This is a confusing story. Can anyone help us sort it out?
There is only one soldier named Morgan on the Connah’s Quay/Shotton Memorial (O Morgan) and I can find no records for him. There is one ‘fallen’ soldier named Morgan in the Connah’s Quay/Shotton Flintshire Roll of Honour at The County Record Office at Hawarden (Alwyn Morgan). There are records for him.
My subsequent research has solved the problem of the name, as he was Olison on the 1901 census and then Alwyn on the 1911 census.
However, in the County Herald dated 6th July 1917 a List of Casualties was published and Alwyn (Olison) was among the men who were named as having been killed – Welsh Regiment – Morgan – 54232 A. (Shotton)
The index card for Alwyn Morgan at the County Record Office Flintshire (WW1 Index Cards F 27 Shotton) gives the address 3, King George Street, Shotton, Flintshire. The regimental details are confirmed as at the top of this page. It adds that he served for 12 months and was Killed in Action on the 23rd May 1917. The card was dated 6th January 1921 and signed by by M.H.Morgan. (His brother).
Alwyn Morgan in the UK, Army Registers of Soldiers’ Effects, 1901-1929 tells us that the sole Legatee was his father John who was paid £2. 15s 9d on the 30th August 1917 and his War Gratuity of £3. 10s 0d on the 27th November 1919.
There is no sign of this Morgan family in Flintshire in the 1911 census but Alwyn’s Commonwealth War Grave Certificate says he was the son of J and Margaret Morgan of Treforfan King George Street, Shotton Nr Chester. They must have moved into the area after 1911.
I believe that the family came from the Swansea area to live in Flintshire and that this is them in the 1901 census –
The 1901 census shows a ‘Morgans’ family living at 30, Pleasant Street, Swansea. Father, John Morgans 49 was a Tinplater (Doubler). His wife Margaret was 45. Five of their sons worked in the Tin Plate industry. They were David J 22, Joseph J 20, Lewis 17, Mathew 15 and William 13. Mary J. was 8, Olison was 4 and Susie was 2. (I believe that ‘Olison’ was Alwyn)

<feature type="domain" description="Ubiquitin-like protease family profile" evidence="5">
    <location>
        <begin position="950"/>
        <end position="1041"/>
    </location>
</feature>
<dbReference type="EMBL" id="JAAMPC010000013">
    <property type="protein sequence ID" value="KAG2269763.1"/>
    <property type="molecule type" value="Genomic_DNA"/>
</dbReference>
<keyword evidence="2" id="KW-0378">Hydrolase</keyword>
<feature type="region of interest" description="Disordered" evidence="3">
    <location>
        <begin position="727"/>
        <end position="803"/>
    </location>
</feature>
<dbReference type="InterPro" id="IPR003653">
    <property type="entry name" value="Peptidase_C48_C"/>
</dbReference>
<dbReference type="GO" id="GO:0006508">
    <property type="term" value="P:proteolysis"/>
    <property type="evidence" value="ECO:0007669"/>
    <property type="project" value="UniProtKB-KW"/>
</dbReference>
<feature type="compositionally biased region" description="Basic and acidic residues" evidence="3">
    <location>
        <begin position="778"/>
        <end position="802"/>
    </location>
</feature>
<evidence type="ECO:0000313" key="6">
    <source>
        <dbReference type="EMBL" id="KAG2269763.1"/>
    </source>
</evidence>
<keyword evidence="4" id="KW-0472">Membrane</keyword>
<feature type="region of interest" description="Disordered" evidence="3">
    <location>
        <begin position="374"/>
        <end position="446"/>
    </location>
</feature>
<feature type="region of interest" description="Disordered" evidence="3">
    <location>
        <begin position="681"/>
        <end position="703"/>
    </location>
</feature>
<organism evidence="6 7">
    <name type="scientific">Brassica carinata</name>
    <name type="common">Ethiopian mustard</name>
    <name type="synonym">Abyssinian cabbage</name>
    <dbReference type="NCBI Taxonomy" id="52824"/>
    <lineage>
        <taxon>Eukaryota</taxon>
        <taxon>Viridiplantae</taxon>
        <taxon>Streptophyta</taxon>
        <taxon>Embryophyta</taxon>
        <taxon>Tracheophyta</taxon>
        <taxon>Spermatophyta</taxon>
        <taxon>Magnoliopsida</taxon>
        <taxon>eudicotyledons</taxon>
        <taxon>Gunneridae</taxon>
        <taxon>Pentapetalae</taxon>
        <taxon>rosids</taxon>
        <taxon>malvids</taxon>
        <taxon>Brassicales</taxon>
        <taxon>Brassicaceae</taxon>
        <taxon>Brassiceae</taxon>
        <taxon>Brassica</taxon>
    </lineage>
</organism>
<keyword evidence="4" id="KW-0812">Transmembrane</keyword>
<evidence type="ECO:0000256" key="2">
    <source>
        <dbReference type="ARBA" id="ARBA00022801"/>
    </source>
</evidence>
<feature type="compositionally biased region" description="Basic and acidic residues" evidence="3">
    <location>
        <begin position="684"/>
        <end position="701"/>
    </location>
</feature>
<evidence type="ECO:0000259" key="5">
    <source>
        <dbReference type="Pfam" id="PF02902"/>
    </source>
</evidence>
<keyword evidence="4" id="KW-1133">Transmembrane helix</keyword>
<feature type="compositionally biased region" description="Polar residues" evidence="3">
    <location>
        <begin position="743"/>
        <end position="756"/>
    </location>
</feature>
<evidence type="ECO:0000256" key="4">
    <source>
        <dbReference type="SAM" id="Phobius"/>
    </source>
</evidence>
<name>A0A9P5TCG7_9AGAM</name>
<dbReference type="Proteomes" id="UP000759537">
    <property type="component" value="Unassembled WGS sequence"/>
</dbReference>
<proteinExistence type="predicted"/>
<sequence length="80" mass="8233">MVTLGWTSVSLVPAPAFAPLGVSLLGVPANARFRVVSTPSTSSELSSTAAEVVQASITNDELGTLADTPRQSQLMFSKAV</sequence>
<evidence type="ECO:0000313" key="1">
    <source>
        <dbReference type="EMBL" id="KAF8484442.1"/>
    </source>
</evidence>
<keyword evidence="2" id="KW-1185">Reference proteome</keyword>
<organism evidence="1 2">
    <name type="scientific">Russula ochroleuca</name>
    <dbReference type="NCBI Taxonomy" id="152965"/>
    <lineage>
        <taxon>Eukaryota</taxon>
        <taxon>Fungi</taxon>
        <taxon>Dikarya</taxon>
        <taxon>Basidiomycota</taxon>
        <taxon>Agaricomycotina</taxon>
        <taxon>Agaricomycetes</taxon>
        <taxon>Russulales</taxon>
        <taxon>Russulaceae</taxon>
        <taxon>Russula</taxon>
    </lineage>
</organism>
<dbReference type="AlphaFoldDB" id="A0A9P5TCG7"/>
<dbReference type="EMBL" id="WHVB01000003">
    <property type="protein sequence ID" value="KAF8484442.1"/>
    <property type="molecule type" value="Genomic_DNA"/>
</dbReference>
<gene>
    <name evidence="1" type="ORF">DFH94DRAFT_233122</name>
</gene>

The 1911 census records the family living at the same place (30 Pleasant Street Morriston, Glamorganshire). Father, John Morgan 59 was a Tea Merchant. He and Margaret his wife of 33 years had produced 9 children but one had sadly died. The listed children were Susie 12, Alwyn 14 (who worked at the Tin Works) and Lewis 27 who also worked at the Tin Works. David Williams, an 81year old widower was a Boarder.
However, there were a few of the Morgan family on the 1911 census living at 8 Hawarden Terrace, Shotton, Flintshire. Mary Jane Morgan, 18, single with no occupation, Mathew Morgan, 25, a Sheet Worker, and William Morgan, 23, also a Sheet Worker and all single born in Morriston, Glamorgan, they were “Boarders” at the home of William & Elizabeth Evans and their daughter Rose, there were 2 other “Boarders there as well from Morriston, an Ann Alice John, 25, Telephone Operator and William John, 23 a Sheet Worker (Gal.), again both single. So the family were moving up to Deeside before the 1911 census and looking at the address of Alwyn (Olison) on the CWGC Certificate, his parents had made the move too by the end of the war or just after.
Alwyn Morgan’s brother Matthew Henry Morgan also served in the war and survived. There is an index card for Matthew in the Flintshire Roll of Honour at the County Record office in Hawarden filed as a ‘survivor’. (Flintshire WW1 Index Card Shotton L173). The address given is 3. King George Street, Shotton. His regimental number was Private 1085 and he served in the ” Welsh Horse” regiment for 4 years. Matthew had signed the card himself on the 6th January 1921.
In the County Herald dated 6th July 1917 a List of Casualties was published and Alwyn (Olison) was among the men who were named as having been killed – Welsh Regiment – Morgan – 54232 A. (Shotton)
Mathew Henry was named on the St. Ethelwold’s Church War Memorial but Alwyn wasn’t. (Another error?) Did Matthew die after the war?